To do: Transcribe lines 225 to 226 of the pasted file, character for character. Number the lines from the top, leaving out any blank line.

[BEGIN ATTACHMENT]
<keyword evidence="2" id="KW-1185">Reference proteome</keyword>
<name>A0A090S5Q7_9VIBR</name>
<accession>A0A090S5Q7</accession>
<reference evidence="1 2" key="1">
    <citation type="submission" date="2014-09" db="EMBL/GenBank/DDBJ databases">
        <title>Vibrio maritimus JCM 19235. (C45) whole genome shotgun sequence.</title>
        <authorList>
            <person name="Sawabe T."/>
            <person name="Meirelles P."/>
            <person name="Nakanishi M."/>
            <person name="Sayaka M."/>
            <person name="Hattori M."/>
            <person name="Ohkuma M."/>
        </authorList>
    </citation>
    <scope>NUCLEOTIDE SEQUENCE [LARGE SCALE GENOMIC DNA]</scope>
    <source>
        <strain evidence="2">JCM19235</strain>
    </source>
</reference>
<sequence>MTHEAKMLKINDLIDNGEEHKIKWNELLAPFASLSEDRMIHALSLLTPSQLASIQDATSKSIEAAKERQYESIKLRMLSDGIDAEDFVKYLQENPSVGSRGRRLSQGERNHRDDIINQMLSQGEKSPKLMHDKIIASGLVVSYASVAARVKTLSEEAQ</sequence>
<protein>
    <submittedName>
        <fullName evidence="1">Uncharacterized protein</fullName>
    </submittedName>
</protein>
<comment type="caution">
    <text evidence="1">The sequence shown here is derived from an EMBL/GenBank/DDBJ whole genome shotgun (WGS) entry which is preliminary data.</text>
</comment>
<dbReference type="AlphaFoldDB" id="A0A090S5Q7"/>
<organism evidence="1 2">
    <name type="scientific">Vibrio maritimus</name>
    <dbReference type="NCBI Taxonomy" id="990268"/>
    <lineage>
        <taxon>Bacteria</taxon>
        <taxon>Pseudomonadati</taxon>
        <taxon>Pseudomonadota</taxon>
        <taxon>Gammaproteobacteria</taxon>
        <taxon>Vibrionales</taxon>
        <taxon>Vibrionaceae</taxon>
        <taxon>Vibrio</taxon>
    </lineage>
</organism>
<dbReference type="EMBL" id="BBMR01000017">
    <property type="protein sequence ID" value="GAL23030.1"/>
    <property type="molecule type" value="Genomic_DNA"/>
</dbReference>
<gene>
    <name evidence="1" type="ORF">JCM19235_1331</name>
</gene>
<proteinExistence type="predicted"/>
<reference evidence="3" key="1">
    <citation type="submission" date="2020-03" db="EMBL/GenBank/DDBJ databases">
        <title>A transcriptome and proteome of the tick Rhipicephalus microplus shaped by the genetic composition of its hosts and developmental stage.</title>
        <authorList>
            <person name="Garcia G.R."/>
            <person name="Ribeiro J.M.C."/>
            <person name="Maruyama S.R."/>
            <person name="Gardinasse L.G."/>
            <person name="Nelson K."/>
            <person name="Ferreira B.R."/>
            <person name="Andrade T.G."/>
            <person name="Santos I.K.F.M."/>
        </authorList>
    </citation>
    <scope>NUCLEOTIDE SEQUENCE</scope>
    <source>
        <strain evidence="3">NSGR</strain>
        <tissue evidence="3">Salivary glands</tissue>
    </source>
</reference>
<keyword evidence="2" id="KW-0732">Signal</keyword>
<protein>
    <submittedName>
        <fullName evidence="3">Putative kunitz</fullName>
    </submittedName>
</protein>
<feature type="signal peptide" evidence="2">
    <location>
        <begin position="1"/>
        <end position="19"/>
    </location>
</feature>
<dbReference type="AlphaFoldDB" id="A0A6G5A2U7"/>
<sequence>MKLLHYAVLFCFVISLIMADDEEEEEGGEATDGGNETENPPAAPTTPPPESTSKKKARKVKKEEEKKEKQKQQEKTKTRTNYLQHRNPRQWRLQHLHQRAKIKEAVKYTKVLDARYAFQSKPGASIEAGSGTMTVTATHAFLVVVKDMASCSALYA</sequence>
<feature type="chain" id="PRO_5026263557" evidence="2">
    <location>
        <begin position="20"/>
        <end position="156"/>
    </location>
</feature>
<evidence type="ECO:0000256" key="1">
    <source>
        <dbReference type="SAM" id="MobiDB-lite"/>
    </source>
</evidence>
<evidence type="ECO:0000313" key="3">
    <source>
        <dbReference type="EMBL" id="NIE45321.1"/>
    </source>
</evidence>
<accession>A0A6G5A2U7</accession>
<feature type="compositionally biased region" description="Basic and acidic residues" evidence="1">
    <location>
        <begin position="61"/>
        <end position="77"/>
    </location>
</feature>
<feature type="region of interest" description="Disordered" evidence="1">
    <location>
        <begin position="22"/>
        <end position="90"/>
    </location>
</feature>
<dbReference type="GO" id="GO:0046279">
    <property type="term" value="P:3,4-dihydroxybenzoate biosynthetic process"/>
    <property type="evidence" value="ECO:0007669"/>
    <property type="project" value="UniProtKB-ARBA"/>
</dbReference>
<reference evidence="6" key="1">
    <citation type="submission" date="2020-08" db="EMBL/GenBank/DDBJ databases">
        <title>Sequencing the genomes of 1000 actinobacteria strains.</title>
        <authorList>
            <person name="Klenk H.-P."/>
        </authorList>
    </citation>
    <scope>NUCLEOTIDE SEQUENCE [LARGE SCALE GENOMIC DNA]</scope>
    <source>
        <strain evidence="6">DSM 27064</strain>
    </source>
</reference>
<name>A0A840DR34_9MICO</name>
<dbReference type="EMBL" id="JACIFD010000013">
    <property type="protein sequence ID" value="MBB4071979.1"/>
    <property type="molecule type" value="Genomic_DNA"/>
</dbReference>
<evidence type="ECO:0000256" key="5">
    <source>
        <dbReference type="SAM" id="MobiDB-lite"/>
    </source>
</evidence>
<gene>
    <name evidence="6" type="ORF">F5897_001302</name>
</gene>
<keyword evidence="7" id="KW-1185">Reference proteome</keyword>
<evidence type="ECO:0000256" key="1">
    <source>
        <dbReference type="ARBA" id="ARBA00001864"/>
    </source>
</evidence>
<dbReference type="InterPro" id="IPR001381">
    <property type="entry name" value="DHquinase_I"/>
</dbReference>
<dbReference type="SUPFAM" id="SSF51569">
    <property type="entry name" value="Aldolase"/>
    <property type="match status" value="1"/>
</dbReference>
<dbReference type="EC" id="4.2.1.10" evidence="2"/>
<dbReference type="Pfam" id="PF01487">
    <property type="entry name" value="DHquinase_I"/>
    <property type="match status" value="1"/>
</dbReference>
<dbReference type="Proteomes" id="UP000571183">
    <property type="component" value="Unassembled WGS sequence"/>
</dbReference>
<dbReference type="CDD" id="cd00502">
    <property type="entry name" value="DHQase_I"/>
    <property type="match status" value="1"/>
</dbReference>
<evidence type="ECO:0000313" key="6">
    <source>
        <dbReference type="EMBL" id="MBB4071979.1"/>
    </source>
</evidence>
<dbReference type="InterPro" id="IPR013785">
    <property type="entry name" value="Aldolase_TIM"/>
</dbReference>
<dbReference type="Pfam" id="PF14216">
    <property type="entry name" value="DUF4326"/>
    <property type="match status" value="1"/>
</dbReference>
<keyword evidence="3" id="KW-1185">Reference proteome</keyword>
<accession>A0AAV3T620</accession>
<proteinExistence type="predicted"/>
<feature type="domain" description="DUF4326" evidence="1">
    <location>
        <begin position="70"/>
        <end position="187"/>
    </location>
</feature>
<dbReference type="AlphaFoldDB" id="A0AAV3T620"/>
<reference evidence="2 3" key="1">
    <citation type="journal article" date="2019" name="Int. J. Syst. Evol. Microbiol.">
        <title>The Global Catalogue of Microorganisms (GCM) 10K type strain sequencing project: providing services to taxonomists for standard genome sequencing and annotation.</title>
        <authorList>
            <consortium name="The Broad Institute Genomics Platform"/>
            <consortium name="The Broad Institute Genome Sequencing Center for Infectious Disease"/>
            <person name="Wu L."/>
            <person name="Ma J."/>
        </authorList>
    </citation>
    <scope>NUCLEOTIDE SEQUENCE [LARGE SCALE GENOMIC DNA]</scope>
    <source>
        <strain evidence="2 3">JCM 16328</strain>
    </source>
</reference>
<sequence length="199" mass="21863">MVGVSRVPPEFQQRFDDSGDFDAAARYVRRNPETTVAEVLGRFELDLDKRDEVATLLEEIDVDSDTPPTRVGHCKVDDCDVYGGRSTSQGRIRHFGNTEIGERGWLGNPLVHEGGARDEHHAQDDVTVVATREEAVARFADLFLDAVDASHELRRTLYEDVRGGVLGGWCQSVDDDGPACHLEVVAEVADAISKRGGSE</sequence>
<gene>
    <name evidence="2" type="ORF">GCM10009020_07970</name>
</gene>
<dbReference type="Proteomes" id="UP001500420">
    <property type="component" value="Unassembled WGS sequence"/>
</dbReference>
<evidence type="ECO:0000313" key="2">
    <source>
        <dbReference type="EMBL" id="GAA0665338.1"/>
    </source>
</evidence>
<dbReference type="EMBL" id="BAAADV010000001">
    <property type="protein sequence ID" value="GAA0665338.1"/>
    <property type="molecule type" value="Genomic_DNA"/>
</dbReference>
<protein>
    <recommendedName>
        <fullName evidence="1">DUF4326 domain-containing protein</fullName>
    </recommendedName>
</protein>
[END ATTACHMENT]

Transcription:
        <fullName evidence="1">DUF4326 domain-containing protein</fullName>
    </recommendedName>